Water utility re-jigs IT to make business intelligent

BI system will save money and streamline data, company says

Sydney Water will save more than A$1.6 million (NZ$1.96 million) in operational expenditure (OPEX) after it replaces its ailing data collection system with an enterprise business intelligence (BI) platform from Business Objects.

The platform will organise a multitude of unstructured data streams into useful information which will make maintenance and control easier and cheaper, and create a standard, transparent backbone for new IT projects to plug into.

The water utility, the largest in Australia with 3000 staff and 4000 IT users, supplies drinkable water to more than four million people across Sydney. It has more than A$20 billion worth of assets and an operation expenditure of A$1.3 billion, with a A$40 million IT budget.

The A$5 million BI project is part of an organisation-wide IT overhaul which will see improvements to data analytics, information management, datacentre operations, and its Supervisory Control And Data Acquisition (SCADA) systems.

An IT assessment was conducted in 2005 after the old siloed system had given managers conflicting information on water distribution and infrastructure management which was presented in executive reports.

Sydney Water strategy and architecture manager Trent Brown says a BI system was needed to integrate its disparate systems and to standardise data records.

“We needed more transparency and centralisation of our systems,” Brown says.

“Both the monitoring of the water and our water network operations provided us with useful information. However, each system was quite isolated and it was difficult and time consuming to report and measure against.

“We have been able to reduce the water monitoring reporting processes from four days per month to a few hours and operational savings of A$265,000 per year [and] our network operations have been reduced by 50% in terms of planning practices.”

The BI platform aggregates data from water monitoring systems that track water levels, pressures and instruments, along with network operation platforms, asset maintenance, customer service, and financial applications.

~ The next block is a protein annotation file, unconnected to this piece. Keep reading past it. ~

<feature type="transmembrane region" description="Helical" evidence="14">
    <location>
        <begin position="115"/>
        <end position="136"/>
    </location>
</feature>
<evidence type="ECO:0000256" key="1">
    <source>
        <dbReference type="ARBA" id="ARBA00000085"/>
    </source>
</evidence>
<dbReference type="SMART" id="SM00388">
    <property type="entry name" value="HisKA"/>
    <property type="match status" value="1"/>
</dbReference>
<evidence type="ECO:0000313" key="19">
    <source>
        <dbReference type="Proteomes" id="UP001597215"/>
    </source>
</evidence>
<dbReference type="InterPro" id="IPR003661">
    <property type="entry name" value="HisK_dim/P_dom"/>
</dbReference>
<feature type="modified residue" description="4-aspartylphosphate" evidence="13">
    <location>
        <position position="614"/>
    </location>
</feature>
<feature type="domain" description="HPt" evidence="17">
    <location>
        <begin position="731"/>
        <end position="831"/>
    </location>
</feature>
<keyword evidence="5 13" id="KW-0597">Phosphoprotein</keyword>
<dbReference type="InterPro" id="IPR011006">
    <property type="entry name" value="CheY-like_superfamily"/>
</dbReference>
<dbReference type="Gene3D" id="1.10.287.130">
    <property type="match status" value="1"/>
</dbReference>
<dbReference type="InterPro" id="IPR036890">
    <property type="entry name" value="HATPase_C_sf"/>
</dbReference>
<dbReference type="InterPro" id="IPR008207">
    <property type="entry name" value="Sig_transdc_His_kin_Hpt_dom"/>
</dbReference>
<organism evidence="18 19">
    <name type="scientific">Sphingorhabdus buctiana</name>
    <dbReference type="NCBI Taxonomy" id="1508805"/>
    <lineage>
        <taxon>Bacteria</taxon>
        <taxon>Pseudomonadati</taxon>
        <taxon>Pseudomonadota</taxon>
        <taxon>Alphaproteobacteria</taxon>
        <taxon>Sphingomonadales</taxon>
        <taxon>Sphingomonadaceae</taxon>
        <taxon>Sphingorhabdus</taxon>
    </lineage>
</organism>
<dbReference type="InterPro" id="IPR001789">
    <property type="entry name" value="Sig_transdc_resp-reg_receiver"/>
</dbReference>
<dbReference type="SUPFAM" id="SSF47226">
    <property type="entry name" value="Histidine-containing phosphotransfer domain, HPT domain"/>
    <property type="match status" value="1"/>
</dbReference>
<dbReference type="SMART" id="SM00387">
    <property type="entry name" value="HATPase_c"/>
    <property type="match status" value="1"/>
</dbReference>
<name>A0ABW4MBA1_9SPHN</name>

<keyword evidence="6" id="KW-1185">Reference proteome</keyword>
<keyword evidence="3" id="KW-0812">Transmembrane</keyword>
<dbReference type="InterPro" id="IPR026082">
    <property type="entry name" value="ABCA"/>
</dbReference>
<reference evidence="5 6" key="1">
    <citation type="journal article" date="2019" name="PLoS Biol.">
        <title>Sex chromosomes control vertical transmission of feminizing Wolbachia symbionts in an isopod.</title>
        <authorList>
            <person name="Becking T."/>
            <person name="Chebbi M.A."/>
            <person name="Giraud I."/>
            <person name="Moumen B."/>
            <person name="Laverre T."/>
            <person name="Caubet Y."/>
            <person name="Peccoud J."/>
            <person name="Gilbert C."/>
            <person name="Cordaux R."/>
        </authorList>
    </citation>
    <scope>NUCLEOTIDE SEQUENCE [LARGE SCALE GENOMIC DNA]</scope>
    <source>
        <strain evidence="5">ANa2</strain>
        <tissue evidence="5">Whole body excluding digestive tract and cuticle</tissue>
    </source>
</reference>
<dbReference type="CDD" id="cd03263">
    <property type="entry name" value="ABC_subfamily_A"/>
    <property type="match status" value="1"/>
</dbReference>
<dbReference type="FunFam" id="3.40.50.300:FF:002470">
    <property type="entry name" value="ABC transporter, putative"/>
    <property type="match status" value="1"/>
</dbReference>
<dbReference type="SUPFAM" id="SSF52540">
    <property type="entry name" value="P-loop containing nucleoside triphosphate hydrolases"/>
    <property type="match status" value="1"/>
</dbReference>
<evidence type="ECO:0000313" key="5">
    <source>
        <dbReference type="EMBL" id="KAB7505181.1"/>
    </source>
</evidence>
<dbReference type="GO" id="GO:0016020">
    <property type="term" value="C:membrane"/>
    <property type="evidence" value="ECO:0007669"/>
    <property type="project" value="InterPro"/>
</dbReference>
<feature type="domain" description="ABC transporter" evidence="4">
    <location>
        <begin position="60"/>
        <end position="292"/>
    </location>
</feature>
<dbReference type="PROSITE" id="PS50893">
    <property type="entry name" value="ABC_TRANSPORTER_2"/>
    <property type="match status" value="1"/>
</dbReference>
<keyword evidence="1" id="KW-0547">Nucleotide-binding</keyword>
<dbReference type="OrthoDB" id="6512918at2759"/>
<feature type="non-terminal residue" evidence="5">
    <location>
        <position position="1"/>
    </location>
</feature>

Sydney Water will save A$310,000 in OPEX a year through its 257-user BI finance system that will streamline budget and expenditure, improve data integrity and cut down dependencies on long-serving staff. A total of A$750,000 OPEX will be saved each year through its BI asset maintenance system, which has recently entered construction.

The organisation's new water network BI solution will save A$289,000 OPEX each year through a 2100G-byte data feed which sorts important data critical to plant operations from the noise. The system has 25 users and has reduced reliance on individual employees.

A further A$265,000 OPEX a year will be saved through its water monitoring BI tool that provides 450GB of water quality data to Sydney Water laboratories. A number of small datacentres were consolidated into a single repository, and its EMC storage systems were upgraded to accommodate the increased data streams.

Sydney Water picked the Business Objects XI r2 platform for front-end analytics and used its Enterprise Information Management suite for data management in the datacentre.

Rick Eager, local country manager for Sydney Water's IT services integrator Patni Computer Systems, says IT attitudes were shaken up and executive support was obtained to make the IT transformation possible.

“The project had to go ahead without impacting the business operations, and all staff and business managers had to get on board,” Eager says.

“[Sydney Water] has thousands of assets to keep track of and maintain, which is very difficult, and having a stable platform makes it possible.

“There have been a lot of unforeseen benefits; technicians looking into a dodgy pump that was replaced a few times found out it was a very simple problem by looking at the [BI data].”

Project governance is split between local integrator Oakton, which defines and plans the BI systems; Patni which is responsible for design and build; and Sydney Water, which controls scope and direction.

Eager says the deployment is one of the first instances of government using an Indian offshore integrator. He said there were no cultural or communications problems.

Sydney Water will continue with the implementation of its BI customer service and asset maintenance systems during 2009, and introduce cross-subject area analysis and associated data integration, along with dashboards and scorecards to support the system.

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Tags managementbusiness intelligencesydney waterbusiness objects

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